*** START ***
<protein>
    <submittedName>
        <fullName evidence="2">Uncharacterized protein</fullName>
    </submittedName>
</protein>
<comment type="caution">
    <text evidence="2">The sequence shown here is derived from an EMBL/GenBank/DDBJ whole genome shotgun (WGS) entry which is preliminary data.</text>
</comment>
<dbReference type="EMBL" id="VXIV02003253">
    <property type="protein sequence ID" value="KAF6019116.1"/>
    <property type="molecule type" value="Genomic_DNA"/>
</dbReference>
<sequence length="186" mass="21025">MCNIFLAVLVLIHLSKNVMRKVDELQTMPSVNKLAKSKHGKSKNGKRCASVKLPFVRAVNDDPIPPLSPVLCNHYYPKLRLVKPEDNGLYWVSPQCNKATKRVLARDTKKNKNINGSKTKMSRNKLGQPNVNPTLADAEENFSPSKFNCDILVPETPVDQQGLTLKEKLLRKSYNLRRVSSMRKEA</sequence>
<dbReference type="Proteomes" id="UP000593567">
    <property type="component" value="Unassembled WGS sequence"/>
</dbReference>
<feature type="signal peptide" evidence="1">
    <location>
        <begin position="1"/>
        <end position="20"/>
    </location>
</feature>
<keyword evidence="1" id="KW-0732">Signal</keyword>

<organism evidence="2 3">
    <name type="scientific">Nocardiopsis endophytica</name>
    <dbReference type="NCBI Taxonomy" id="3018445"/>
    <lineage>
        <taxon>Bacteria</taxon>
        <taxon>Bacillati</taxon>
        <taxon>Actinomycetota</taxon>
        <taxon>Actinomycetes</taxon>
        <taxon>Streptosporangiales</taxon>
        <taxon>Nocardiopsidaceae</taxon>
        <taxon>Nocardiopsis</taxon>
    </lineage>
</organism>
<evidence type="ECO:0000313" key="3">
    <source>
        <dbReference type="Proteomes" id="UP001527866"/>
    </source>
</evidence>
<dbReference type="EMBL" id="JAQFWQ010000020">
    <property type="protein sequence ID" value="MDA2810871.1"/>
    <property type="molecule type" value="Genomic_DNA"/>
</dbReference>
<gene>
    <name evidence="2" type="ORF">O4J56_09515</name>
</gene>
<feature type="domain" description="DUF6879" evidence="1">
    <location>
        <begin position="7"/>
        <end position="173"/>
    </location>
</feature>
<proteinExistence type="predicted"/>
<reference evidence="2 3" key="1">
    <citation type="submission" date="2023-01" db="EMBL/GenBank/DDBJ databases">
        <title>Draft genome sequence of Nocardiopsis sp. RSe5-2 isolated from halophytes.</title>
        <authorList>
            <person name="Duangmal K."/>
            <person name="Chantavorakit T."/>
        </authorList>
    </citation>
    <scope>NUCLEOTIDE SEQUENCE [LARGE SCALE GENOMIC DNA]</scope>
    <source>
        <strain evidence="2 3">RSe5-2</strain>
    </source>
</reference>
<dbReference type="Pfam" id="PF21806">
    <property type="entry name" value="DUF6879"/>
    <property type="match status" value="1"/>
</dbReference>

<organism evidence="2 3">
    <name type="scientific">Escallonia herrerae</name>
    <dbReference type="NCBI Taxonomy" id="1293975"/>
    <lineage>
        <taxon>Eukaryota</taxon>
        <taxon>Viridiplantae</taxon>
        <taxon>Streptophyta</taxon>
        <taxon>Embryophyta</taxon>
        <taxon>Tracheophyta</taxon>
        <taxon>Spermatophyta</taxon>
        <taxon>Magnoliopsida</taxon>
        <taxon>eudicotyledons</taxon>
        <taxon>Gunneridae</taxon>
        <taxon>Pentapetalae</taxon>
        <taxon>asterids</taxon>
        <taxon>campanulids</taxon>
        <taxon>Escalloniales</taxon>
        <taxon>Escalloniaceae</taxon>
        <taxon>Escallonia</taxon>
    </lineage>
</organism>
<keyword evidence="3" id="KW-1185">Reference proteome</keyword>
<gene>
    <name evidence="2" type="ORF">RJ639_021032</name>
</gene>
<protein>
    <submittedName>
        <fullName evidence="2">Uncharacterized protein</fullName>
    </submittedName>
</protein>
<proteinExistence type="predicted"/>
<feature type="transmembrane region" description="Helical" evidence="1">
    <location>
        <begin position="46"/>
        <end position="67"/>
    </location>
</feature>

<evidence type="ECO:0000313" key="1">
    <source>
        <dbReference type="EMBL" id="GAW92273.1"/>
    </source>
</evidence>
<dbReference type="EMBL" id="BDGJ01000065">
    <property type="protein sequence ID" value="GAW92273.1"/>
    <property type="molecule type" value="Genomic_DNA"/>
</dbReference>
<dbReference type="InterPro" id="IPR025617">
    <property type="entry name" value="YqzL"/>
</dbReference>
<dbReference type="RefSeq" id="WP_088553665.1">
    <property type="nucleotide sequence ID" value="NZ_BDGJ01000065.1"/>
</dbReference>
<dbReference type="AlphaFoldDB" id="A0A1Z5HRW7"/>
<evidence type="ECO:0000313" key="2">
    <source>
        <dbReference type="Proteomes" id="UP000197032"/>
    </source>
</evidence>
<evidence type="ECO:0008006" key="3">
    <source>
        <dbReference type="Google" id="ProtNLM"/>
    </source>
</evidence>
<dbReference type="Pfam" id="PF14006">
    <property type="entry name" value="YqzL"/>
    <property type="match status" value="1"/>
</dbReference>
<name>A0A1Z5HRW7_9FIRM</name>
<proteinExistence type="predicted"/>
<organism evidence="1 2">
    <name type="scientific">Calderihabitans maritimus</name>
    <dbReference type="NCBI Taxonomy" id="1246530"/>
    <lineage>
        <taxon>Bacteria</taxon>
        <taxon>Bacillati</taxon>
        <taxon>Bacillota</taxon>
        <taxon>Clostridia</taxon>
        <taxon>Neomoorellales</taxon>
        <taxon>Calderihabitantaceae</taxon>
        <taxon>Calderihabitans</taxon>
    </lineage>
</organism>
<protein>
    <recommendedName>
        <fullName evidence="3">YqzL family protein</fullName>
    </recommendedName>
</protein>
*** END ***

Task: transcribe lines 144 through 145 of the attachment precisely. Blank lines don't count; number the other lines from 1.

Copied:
    <dbReference type="NCBI Taxonomy" id="1246530"/>
    <lineage>